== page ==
A few years ago, it may have been unusual to hear discussions around peace, security and fragility at international climate change fora such as COP26. But over the last few years understanding has increased that climate change is not just as an environmental phenomena, but one that has catastrophic effects on lives, livelihoods and socio-economic development. As a result, climate change also has significant ramifications for peace, stability and security. Thus, these issues have a rightful place on the table at COP26.
When I was UNDP’s Resident Representative in Somalia, I saw first-hand the impact of the nexus between climate and security issues; how climate change in a highly resource-constrained context has exacerbated inter-communal tensions over natural resources, including conflict between farmers and herders, and forced migration and displacement due to climate related shocks. The failure of climate-sensitive livelihoods has fueled grievances and fed into recruitment of non-state armed groups, and their illicit activities. This is not an isolated case but a reality in many of complex contexts where we work, as UNDP and the UN.
As the international community still struggles to keep global warming within the 1.5 degrees Celsius limit that experts tell us will keep us from the more severe effects of climate extremes; wildfires, heatwaves, devastating floods, and other impacts threaten to make parts of our planet uninhabitable.
We cannot forget in the midst of this, that 70 percent of the most climate vulnerable countries in the world also rank among the most fragile contexts; they are also amongst the hardest hit. These countries suffer the dual burden of conflict and insecurity on the one hand, and the struggle to cope with and adapt to the impacts of climate change on the other.
COP26 is a critical moment for countries to make strong national climate pledges, known as nationally determined contributions (NDCs), to ensure that we are addressing these issues head on. UNDP has supported 120 countries, including 47 fragile settings in this endeavour through its Climate Promise – the world’s largest offer of NDCs-support, covering 83% of all developing countries’ NDCs.
Beyond this, UNDP is implementing the largest climate action and prevention/peacebuilding portfolio within the UN system, and is committed to “climate-proofing” prevention and peacebuilding to ensure that its climate change efforts not only do no harm but also contribute positively to peace and advance integrated approaches for climate action and sustaining peace, including as part of the Climate Security Mechanism.
While the issues are not new, climate security is still a relatively new topic, and we continue to build the evidence base and to fill the gaps in data, knowledge and understanding, including in relation to climate finance.
There are huge gaps in climate financing. As we have heard from the World Leaders Summit of COP26, despite the promises, we still fall short of the hundred-billion-dollar mark and access to climate finance is uneven, particularly in the countries most vulnerable to climate change. However, we still don’t know enough about access by countries that suffer from conflict and fragility.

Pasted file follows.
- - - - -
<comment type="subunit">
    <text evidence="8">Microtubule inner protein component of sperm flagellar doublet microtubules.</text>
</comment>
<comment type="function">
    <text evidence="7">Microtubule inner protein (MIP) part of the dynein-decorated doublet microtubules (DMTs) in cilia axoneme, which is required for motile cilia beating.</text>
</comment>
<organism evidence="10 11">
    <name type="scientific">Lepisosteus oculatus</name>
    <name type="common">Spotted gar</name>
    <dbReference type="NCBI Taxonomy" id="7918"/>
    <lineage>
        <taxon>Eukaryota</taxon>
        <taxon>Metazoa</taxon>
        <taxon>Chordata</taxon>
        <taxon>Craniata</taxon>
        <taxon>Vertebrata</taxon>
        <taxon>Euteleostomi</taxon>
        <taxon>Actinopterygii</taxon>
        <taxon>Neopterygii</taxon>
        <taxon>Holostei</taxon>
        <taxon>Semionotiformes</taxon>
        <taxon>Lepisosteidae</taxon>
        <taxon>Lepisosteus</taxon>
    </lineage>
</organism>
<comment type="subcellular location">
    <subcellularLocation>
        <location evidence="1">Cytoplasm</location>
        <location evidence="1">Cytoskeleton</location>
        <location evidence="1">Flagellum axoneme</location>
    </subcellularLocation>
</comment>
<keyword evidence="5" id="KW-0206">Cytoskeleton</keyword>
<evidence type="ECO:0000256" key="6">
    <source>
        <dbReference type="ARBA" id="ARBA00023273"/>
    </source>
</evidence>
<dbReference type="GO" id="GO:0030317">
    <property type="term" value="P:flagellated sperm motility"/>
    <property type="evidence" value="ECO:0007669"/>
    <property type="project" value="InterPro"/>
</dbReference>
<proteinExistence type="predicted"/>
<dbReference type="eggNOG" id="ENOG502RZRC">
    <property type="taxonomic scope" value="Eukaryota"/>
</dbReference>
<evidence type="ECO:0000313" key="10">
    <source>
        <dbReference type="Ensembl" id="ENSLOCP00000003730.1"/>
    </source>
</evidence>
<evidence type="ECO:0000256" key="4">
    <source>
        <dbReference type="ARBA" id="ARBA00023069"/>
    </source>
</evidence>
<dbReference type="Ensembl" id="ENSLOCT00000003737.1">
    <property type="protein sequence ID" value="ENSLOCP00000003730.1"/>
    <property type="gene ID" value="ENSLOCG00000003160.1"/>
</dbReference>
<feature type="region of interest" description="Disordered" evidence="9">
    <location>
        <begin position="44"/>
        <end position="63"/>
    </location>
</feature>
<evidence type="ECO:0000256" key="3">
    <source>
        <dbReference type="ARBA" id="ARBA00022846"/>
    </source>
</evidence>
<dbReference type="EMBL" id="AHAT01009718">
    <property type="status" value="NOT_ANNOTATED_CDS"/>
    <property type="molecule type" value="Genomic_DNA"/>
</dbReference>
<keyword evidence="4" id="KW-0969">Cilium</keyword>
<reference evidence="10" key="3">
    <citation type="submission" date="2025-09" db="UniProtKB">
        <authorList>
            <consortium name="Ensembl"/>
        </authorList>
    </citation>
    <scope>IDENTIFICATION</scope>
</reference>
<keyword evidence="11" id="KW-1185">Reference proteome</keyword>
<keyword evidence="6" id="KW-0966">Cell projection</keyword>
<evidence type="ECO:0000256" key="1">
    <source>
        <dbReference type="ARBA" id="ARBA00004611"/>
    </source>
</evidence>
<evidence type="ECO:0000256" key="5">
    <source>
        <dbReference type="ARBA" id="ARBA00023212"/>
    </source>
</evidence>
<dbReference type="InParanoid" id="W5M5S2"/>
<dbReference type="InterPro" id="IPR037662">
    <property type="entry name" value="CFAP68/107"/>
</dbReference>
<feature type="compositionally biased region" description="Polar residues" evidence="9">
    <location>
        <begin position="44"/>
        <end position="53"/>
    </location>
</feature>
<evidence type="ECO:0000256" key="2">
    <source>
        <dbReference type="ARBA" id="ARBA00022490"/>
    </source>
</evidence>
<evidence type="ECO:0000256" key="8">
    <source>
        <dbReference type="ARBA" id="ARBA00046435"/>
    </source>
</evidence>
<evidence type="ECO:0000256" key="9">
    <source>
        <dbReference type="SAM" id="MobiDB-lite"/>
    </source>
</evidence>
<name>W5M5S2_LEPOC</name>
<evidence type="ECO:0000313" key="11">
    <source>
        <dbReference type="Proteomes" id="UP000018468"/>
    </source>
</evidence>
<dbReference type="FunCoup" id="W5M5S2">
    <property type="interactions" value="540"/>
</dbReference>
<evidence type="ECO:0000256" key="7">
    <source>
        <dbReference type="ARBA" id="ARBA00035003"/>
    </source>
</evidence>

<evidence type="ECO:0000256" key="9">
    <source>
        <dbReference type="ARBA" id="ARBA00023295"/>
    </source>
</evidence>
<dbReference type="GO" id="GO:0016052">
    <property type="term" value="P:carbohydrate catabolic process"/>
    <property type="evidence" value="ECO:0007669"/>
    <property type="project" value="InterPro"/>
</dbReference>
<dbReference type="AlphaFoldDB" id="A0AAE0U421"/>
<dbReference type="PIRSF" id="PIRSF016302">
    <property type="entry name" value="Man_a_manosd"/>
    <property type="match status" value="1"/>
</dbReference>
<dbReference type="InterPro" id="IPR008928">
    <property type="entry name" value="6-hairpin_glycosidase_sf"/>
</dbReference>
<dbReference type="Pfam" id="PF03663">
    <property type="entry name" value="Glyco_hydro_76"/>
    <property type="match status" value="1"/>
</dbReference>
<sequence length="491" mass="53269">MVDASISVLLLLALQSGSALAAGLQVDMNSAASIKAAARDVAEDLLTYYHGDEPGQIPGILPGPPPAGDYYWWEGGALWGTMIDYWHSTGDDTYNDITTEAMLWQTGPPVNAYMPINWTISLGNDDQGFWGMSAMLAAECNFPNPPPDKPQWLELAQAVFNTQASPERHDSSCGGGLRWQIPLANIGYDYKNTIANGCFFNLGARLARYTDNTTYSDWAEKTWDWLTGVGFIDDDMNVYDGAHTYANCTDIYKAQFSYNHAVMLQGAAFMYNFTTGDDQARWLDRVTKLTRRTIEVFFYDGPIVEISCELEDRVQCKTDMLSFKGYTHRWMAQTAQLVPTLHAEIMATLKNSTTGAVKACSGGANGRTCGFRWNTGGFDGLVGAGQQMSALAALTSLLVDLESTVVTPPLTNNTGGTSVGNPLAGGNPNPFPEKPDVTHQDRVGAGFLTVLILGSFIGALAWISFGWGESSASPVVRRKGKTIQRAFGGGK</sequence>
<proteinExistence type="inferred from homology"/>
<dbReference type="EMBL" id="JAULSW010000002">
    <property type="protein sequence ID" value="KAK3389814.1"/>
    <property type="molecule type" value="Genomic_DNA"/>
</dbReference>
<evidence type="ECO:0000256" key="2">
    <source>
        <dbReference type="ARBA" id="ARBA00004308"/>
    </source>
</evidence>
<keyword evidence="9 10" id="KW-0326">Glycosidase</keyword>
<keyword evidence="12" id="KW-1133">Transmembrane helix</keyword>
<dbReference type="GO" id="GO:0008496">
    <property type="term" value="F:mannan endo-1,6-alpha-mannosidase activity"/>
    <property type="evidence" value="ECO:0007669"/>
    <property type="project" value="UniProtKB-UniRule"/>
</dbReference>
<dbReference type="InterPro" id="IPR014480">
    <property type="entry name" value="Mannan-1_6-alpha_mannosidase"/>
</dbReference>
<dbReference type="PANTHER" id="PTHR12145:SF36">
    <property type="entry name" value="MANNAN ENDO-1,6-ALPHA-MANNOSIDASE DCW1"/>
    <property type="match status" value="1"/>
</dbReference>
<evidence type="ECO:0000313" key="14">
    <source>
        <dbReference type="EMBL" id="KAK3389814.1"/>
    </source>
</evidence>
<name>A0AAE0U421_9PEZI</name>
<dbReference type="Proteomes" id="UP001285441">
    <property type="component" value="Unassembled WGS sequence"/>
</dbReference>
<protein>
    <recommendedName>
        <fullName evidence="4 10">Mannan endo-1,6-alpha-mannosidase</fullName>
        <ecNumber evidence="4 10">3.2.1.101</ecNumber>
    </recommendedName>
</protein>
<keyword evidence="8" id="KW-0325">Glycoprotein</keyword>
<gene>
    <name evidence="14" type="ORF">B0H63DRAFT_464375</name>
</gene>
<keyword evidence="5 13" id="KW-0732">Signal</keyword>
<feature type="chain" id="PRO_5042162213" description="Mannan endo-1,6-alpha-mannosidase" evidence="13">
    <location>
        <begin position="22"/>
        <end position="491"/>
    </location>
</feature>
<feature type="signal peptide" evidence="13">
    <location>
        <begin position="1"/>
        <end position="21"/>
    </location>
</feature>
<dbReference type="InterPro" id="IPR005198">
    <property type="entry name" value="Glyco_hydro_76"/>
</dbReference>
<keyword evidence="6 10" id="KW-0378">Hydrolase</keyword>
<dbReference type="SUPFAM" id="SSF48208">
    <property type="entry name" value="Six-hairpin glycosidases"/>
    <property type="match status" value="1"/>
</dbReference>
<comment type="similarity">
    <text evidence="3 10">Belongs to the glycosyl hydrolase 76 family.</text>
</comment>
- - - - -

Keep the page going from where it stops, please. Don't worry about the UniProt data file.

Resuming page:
What we do know is that:
- Conflict impacts climate action. Violent and armed conflict can lead to active destruction of energy, water, agricultural and productive assets, thereby impacting on capacities to design and deliver climate action. Likewise, the loss or lack of climate and environmental data-related capacities and hydro-meteorological services impacts on availability of early warning systems. Sanctions may curtail access to sources of international financing and clean technologies. Overall, where conflict is prolonged and fragility persists, it may be hard to prioritize climate and environmental sustainability as policy objectives and mobilize finance, without conflict sensitivity and peacebuilding approaches.
- While funding for adaptation in particular falls short, billions of dollars in climate finance are being programmed in countries suffering conflict and fragility. There is a need to understand more about the impact of climate finance in these particular contexts. In this regard, the OECD found that over the period 2016-2018, low-income countries received less than US$15 per capita, but that high income countries in the Middle East region and low- and middle-income countries affected by conflict were also amongst the lowest per capita recipients of public climate finance.
In the context of these two points, UNDP is committed to addressing some of the unanswered questions in relation to climate finance and the impact of climate change on peace and security: how can we improve access to climate finance in conflict-affected and fragile contexts, and how can we mainstream climate-related security risks and make sure climate finance contributes to sustaining peace?
In doing so, we hope to make climate finance work better for conflict-affected and fragile contexts while ensuring that global climate talks beyond COP26 more systematically consider – and strive to address – the profound impact climate change is having on security and peace in fragile and conflict-affected contexts.